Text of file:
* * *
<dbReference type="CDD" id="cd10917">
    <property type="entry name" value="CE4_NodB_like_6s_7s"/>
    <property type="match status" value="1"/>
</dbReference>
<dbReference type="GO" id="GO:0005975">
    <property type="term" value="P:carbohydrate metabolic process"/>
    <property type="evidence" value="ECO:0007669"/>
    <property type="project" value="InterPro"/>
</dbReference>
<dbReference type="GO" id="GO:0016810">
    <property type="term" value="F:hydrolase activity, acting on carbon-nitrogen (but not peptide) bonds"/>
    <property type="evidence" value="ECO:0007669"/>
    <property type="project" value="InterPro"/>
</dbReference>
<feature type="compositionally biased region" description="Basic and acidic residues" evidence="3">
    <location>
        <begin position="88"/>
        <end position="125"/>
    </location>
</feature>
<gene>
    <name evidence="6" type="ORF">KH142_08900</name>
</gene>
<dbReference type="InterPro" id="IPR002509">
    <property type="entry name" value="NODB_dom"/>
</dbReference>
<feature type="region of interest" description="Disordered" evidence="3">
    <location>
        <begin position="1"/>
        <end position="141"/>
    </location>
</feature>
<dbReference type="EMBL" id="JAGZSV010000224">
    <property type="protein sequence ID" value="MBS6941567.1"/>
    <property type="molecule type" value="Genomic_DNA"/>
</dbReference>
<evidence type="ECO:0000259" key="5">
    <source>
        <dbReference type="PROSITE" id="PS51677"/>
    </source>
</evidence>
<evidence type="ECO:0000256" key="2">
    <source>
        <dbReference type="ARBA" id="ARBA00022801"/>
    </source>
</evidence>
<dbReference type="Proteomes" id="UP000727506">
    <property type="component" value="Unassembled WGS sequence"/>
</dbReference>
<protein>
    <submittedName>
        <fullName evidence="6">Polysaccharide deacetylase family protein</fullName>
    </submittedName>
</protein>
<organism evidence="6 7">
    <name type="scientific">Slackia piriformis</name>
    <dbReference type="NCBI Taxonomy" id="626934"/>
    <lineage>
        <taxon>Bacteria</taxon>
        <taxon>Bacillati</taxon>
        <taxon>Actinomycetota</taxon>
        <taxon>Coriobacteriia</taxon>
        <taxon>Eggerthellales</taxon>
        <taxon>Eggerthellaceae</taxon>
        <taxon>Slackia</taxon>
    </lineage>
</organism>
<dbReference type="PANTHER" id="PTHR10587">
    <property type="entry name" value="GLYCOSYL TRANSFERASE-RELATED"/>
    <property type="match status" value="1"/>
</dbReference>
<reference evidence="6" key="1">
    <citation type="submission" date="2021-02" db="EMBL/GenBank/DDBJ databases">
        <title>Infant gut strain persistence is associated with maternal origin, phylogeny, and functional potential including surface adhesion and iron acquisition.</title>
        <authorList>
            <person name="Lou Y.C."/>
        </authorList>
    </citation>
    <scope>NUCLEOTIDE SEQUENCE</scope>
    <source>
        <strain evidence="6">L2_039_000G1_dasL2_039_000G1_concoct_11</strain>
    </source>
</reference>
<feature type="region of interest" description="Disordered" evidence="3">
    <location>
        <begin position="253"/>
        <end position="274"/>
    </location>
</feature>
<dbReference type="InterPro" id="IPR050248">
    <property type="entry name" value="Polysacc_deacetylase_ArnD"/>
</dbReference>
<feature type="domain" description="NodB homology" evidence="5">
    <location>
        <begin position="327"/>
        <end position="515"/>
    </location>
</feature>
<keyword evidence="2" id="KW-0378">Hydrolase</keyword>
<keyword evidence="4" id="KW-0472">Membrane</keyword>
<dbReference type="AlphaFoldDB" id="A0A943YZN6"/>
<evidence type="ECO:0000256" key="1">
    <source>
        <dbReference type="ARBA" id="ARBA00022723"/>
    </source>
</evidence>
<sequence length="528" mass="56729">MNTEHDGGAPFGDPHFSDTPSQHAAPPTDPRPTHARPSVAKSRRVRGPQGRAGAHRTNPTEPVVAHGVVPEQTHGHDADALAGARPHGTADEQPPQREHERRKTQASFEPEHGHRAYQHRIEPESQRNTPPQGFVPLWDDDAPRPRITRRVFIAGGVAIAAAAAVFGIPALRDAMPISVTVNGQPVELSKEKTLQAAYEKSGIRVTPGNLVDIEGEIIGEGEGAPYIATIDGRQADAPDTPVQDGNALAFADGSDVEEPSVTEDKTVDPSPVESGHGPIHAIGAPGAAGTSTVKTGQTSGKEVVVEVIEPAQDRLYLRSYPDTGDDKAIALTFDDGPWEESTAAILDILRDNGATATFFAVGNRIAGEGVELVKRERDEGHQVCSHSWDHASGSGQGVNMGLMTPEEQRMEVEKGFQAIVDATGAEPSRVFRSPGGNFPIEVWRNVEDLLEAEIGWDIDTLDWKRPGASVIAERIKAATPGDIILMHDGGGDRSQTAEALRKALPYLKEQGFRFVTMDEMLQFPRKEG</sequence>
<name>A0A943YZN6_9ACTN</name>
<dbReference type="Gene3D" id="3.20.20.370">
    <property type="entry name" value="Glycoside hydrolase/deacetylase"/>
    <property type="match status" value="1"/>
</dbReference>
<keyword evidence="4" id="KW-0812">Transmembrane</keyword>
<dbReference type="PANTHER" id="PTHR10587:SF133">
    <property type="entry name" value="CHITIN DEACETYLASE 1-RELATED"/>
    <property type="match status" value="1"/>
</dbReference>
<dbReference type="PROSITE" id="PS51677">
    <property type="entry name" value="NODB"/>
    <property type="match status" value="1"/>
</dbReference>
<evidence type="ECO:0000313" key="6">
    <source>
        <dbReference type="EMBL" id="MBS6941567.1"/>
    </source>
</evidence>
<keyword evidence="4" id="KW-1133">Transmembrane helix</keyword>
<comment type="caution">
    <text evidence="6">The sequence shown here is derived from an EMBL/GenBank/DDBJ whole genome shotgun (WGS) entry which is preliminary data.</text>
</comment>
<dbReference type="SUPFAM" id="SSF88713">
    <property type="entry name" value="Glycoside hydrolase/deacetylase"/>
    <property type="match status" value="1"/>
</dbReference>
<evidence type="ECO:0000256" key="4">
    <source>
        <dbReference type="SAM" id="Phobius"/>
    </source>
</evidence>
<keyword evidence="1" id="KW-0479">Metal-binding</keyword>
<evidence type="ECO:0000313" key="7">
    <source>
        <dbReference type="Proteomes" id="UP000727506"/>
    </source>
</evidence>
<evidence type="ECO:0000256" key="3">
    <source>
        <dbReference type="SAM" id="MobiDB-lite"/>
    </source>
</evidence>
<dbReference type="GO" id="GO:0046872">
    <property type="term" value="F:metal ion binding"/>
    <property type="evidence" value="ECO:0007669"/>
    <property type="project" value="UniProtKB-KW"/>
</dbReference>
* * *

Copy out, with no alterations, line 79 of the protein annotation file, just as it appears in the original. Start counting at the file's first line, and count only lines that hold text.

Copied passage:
    <scope>NUCLEOTIDE SEQUENCE</scope>